Does anybody actually care about the Doha WTA Championships? I’m sure are there some pockets of people that do, but overall there just doesn’t seem to be a lot of buzz about the event. Then again, I’m not seeking to find that WTA buzz, nor do I or even this site put the women’s tour front-and-center as much as we do them men. ADHEREL
But I this case, since it is their final stop of the year, I’ll take some space to discuss it and give them some love.
First, why is this event in Doha? Is that the best place the WTA could find to host the tournament? Was Mobile, Alabama unavailable? Helena, Montana? Madison, Wisconsin? Yeah, I know money talks and tennis almost always listens.
Onto the field…
From my little knowledge of the event (I admit it!) I believe it’s structured the same way as the men, with two groups of four players with the top two in each advancing to a knockout semifinal, then final.
The draw/grouping have already been done and the four Russians have been split up, which is too bad because I would have liked to have seen a Russia v. The World theme. (Maybe next year.) While the Russian got split, the Serbs and the Williams sisters did not!
My gal, the top-ranked Jelena Jankovic, and Ana Ivanovic are in the white group along with Sveta Kuznetsova and Vera Zvonareva.
In the Maroon group (why maroon, anyone?), it’s Serena and Venus Williams plus Dinara Safina and Elena Dementieva.
Of the two groups, I’d have to rate the Maroon tougher with the Williams sisters, Safina and gold medalist Dementieva. All four girls are capable of walking away with the title. But I like Venus and Safina to emerge.
In the White group I think Jankovic will get through and I’m going to lean to Ivanovic to beat Kuzy in the No. 2 showdown. Sorry Vera, more tears await.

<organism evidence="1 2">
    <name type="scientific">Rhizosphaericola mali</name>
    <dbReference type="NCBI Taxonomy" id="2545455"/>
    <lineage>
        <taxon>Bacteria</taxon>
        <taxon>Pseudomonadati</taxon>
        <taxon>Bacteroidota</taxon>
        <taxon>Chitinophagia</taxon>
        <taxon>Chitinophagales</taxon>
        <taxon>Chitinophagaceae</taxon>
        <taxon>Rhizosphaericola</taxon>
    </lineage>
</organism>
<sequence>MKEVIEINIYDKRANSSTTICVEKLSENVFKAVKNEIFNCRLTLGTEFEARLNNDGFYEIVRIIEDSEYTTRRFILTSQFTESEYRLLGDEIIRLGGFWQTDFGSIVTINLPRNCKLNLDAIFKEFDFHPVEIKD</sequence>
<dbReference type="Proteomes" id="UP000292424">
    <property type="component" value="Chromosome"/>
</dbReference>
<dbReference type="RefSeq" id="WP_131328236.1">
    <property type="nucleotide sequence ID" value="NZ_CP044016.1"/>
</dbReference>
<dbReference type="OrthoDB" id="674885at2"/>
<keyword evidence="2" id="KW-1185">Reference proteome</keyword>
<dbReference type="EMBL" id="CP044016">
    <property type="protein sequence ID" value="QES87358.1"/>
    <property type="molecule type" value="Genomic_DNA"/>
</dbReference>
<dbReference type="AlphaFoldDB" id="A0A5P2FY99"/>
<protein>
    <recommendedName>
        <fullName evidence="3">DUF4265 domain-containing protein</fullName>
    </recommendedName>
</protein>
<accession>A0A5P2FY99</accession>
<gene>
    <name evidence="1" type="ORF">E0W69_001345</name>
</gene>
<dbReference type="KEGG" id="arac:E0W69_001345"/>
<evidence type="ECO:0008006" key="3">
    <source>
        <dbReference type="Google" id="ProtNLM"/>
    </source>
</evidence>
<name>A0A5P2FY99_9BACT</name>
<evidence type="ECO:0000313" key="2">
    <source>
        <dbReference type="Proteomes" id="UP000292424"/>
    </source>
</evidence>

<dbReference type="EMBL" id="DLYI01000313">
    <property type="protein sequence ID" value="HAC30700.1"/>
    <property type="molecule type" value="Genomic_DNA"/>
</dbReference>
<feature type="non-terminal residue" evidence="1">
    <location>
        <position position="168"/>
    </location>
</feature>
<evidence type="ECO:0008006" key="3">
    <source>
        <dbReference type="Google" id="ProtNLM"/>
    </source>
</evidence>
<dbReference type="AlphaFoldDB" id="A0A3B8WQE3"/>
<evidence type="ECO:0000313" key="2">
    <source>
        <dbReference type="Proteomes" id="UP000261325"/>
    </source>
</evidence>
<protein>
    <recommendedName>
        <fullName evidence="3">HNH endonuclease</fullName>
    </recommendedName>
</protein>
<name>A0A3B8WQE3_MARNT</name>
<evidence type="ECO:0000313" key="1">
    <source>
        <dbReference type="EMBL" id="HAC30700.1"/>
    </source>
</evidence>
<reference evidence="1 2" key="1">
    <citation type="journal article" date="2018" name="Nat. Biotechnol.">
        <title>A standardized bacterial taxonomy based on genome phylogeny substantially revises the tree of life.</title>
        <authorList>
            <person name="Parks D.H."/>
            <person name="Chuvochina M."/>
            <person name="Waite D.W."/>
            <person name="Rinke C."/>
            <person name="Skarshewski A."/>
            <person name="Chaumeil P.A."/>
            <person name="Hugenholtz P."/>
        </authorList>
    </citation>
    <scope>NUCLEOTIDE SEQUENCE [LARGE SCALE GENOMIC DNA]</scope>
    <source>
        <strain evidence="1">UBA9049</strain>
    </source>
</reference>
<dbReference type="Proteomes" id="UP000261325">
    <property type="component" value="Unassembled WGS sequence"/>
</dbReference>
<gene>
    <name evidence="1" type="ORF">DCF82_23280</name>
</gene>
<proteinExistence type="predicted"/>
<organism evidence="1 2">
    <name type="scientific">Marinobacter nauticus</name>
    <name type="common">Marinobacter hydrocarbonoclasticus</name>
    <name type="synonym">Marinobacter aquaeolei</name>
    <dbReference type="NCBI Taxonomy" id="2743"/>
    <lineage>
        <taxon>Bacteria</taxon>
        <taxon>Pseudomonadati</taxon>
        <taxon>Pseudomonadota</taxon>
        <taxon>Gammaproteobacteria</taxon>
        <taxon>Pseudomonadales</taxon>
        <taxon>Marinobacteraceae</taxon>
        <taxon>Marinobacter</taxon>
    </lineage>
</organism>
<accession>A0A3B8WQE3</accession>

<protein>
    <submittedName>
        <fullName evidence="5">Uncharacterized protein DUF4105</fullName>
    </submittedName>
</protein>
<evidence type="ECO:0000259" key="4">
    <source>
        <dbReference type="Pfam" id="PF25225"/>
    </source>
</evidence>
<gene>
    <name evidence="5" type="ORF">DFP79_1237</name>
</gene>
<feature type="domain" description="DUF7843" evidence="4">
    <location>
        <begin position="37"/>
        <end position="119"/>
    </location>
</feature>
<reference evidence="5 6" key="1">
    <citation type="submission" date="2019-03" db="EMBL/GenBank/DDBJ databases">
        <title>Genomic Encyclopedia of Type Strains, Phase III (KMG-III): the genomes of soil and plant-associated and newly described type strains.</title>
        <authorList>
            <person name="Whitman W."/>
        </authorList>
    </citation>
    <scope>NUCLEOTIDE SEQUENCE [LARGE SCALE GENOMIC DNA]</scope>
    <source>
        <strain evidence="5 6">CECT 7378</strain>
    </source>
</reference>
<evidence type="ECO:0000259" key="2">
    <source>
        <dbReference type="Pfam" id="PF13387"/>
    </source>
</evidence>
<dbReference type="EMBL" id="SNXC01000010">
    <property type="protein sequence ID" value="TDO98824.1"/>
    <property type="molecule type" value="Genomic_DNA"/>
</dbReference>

So the semifinals, I’ll take Jankovic v. Venus and Safina v. Ivanovic, with Jankovic defeating Safina in the final.
By the way, matches begin Tuesday with Jankovic v. Ivanovic as the main attraction. And unless I’m mistaken the event is on TV here in the U.S. on ESPN2 and on the Tennis Channel. I’m not certain of the times.
Moving on to other news…
The big story today in tennis is the confirmed withdrawal of Rafael Nadal from the Tennis Masters Cup. I’d call it a pseudo-shocker as I think many of us saw it coming but few really thought he’d actually do it. At least that’s how I felt. Why he played Paris we’ll never really know, but perhaps that was the design all along, to play Paris, skip Shanghai as long as the No. 1 ranking was secured, and concentrate on the Davis Cup final.
So is it the right move for Nadal or the wrong move for the sport? Probably both. I don’t know just how bad this knee injury is but I’m guessing had Spain not been in the Davis Cup final I think Rafa would be headed to Shanghai right now. It seems to be more or a precaution, so again, Rafa fans should not get terribly worried over it. If he’s unable to go for Davis Cup, then feel free to hit that panic button. Then again what the hell do I know.
But it is bad for the sport not to have Rafa in Shanghai. His absence will change the dynamics of the tournament, and that’s too bad for the fans and organizers. Recall Rafa won the gold medal there in August so I’m sure he’s got quite a strong following in China.
The loss of Nadal also means that Roger Federer will go winless vs. his chief rival this year (0-4). But Fed will be able to pick up some points on Rafa looking ahead to next year, provided the Swiss has recovered sufficiently from his back ailment.
There has also been some mild speculation that either/both Juan Martin Del Potro or Andy Roddick may also withdraw. We shall see, though either would be a surprise, especially newcomer JMDP.
All of this injury/withdrawal talk has agains heated up the debate over tour scheduling, which James Blake came out against recently saying “it couldn’t be a clearer signal that the year is too long. There’s too many mandatory events, too many times that we have to be playing. Look at baseball players, football players, basketball players, they have a real off-season. That’s why they’re playing into their 40s and we’re retiring at 30. It’s just tough on our body.”
It’s worth noting that Blake has played 22 events this year, plus three Davis Cup ties, plus being the Shanghai alternate and if I’m not mistaken he’ll also be partaking in that upcoming Asian exhibition series with Federer. Now who put a gun to his head and told him to play that schedule, that many events? And now he’s complaining? Sheesh.
As I’ve said many, many times before, when it comes to the schedule it’s really on the players. But the lure of money is always quite the temptation.
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